I had high expectations, especially after Vidya Balan herself talked it up to me in May and Dia Mirza was buzzing about it in front of me in April, and it’s obvious that Bobby Jasoos is high on many production values, most notably characters and their development.
What it’s low on: cohesion and continuity. For real.
It starts off with wonderful premise, 30-year-old Bilkis (Bilkis!) “Bobby” wants to be a detective in Hyderabad’s old city, but nobody will give her a job or even the time of day. (Unless you count TV news hunk Tassawur [Ali Fazal], who pays her regularly to foil his dad’s attempts at marrying him off.) And her family is certainly less than understanding as well, worrying about marrying her off or at least reining her in enough to get her sister married off.
But then it devolves into continuity errors, seriously uneven pacing and desperate attempts to wind all of the threads together. (Case in point: Mysteriously Threatening Bad Guy A, a gangster in love with Bobby’s childhood friend [whose name is not even consistent] whom Bobby sort of blackmails, turns out to be the son of Mysteriously Threatening Bad Guy B, who is paying Bobby to find girls in the city who then quietly disappear.)
It’s not a wonder after Kahaani that we expect big twists from Vidya, and I don’t know that she’ll ever top that one. But the twist Bobby pulls at the end to catch the guy I twice called “the worst bad guy ever” (aka Mysteriously Threatening Bad Guy B) was much better conceived than it was executed, and in the end the bad-guy-isn’t-really-so-bad is more annoying than satisfying.
But if you want more evidence than that, most of the songs feel like an afterthought, especially as there are only two — maybe three? they’re that forgettable — jammed into the course of the movie. One of them is the “oh, hey, I’m in love!” song … which happens at a hospital in quite possibly one of the most awfully placed “oh, hey, I’m in love!” revelation scenes ever. (I laughed. Heartily.) And the hilariously twisted Sweety — “Oh sweety, can’t you see I am dancing for thee?” replied with, “Oh, sweety, can’t you see I am running from thee?” — is a wonderful tack-on at the end; I only wish it’d had some counterparts more expertly woven into the story.
But more about what is right in Bobby Jasoos and how I wish it was carried on.
Bobby is a wonderful character, smart, caring and also totally zany and stubborn. She likes disguising herself, which turns out several totally awesome characters, too. This is where the movie really has fun and shows some thought, in Bobby constructing convoluted but smart plots to find the missing girls.
I was worried that nine-years-younger Ali Fazal (great in 3 Idiots, effing terrible in Always Kabhi Kabhi) would be too young/immature for Vidya Balan, much like Shahid Kapoor was for Rani Mukherjee in Dil Bole Hadippa. BLISSFULLY NOT SO. And major kudos to the cast for this convoluted romance mostly work.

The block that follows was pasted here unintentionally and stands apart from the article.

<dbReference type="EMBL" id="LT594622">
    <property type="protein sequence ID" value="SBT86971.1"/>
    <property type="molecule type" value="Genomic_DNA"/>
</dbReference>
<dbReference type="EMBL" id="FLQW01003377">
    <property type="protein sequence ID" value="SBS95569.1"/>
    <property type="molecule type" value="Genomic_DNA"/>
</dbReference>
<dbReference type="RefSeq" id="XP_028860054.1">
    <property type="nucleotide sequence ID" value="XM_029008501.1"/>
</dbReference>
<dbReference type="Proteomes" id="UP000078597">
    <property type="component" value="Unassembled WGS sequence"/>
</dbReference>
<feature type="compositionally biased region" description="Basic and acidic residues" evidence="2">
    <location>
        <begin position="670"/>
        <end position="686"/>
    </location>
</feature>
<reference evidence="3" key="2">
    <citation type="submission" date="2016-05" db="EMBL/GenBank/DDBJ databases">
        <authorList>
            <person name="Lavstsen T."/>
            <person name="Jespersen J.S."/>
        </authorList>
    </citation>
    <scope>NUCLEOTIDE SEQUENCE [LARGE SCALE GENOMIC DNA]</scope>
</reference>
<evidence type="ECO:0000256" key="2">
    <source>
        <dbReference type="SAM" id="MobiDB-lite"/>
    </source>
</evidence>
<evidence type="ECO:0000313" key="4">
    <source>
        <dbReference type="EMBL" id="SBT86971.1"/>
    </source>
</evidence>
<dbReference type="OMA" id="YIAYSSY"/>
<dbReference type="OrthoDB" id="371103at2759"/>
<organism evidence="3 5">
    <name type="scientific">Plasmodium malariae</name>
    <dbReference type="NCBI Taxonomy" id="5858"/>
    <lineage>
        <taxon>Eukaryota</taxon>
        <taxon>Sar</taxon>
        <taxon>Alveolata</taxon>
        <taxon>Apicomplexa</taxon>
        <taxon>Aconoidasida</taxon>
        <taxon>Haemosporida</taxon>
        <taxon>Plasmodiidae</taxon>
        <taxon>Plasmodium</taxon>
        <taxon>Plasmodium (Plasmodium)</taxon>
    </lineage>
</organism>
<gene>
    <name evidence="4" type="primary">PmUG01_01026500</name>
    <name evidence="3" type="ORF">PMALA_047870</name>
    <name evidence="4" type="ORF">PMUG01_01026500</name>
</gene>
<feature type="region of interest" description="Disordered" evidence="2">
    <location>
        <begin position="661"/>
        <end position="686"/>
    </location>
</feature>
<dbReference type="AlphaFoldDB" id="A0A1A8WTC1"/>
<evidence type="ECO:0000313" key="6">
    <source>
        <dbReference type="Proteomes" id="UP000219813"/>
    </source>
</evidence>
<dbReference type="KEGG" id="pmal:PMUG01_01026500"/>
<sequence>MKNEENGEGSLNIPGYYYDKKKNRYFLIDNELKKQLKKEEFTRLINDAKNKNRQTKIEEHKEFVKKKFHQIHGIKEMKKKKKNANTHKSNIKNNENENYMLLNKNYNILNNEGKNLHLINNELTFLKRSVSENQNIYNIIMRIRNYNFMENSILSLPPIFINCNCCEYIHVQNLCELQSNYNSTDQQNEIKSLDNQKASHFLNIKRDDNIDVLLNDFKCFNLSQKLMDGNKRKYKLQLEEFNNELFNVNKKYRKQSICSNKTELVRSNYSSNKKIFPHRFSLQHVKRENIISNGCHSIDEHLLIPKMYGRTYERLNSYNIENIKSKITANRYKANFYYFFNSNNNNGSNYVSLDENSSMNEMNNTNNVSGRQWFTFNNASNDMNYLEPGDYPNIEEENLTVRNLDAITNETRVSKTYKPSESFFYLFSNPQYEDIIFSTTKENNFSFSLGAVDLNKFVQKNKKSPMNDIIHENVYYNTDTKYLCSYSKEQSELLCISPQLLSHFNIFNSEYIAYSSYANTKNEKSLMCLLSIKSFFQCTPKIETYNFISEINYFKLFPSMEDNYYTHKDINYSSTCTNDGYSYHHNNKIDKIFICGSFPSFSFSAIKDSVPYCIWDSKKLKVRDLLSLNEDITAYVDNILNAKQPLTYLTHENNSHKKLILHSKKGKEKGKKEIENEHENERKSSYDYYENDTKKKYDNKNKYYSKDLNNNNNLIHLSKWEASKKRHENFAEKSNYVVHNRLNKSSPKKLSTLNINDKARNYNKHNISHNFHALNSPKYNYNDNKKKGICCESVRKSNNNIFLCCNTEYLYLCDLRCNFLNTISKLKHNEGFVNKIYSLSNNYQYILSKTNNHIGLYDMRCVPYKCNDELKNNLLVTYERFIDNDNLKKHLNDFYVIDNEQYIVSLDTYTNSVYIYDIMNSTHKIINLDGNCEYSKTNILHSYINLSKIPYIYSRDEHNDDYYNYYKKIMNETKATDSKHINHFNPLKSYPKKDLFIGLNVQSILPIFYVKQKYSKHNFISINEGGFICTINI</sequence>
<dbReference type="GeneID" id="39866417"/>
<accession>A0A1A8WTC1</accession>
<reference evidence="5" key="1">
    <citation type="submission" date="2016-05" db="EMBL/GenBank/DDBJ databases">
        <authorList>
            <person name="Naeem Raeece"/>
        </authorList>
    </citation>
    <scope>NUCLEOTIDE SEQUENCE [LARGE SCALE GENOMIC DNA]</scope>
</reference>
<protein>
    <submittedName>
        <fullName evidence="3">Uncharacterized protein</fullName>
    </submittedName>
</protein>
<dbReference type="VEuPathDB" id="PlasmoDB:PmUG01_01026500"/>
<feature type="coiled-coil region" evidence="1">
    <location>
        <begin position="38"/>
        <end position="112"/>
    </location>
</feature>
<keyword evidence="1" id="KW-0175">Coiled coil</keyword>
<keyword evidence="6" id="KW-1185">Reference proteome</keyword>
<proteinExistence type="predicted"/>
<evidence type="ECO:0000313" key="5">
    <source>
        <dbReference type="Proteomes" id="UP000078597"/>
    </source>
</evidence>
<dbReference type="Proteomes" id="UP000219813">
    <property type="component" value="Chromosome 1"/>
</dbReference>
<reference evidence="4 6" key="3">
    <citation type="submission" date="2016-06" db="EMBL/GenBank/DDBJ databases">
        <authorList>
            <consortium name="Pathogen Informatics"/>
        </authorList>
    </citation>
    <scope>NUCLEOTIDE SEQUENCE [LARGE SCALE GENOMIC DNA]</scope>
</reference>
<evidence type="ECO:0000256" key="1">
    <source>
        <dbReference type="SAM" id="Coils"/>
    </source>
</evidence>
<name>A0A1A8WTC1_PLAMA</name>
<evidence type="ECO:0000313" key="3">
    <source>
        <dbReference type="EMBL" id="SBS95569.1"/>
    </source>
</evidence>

Tassawur is a great turn on the stereotypical heroine: He’s the one whose beauty is widey admired, he’s a chicken who won’t stand up to his parents, he’s something of a silly sidekick roped into Bobby’s adventures, he falls in love first (with song!), he’s the one preoccupied with marriage (and wedding clothes), and he has to eventually accept Bobby’s attempt at reconciliation. All of this while being a real character.
But their marriage — which starts off as sort of a ploy on Tassawur’s part and becomes a bargaining tool for both parties — isn’t the main focus of the movie or of Bobby. In fact, it’s sometimes an afterthought and wedding planning is used as an excuse sometimes for Bobby to go about her detective work (especially in a fun little scene where she drags the womenfolk to every biryani stand around).
|I mean, how is this "undeserving of marriage"?|
This is, like most Vidya movies, a real statement about a woman’s autonomy. “I’ve always played women in control of their own lives,” she told me, and that’s the case with Bobby, which is the upside of a movie that’s about an empowered woman.
The downside: Many male characters make blatantly awful statements, most of which we cringe at but some of which become more annoying in that the ones that seem to warrant a response don’t get one. When Bobby’s father says, “This household doesn’t run on a woman’s income; I’m still living,” she just runs away without even telling him it’s Rs. 50,000. When Tassawur’s dad says to him (with Bobby overhearing via wire) that Bobby is “undeserving of marriage,” Tassawur makes a feeble reply that “being career-oriented is a good thing” and then expressly walks away to console Bobby, who doesn’t say anything. “You know how people are,” Tassawur brushes it off.
But frustratingly both fathers are mostly horrible (maybe even more horrible than the bad guy). They’re rude to their wives and treat Bobby like dirt. And then just carry on. There’s certainly something to be said for shrugging off the haters and for respecting elders, but it might’ve been nice if all of Bobby’s spunk didn’t suddenly disappear when she’s being insulted.
Another continuity error, less blatant than her name-changing friend and the movie’s tone and speed. But still annoying.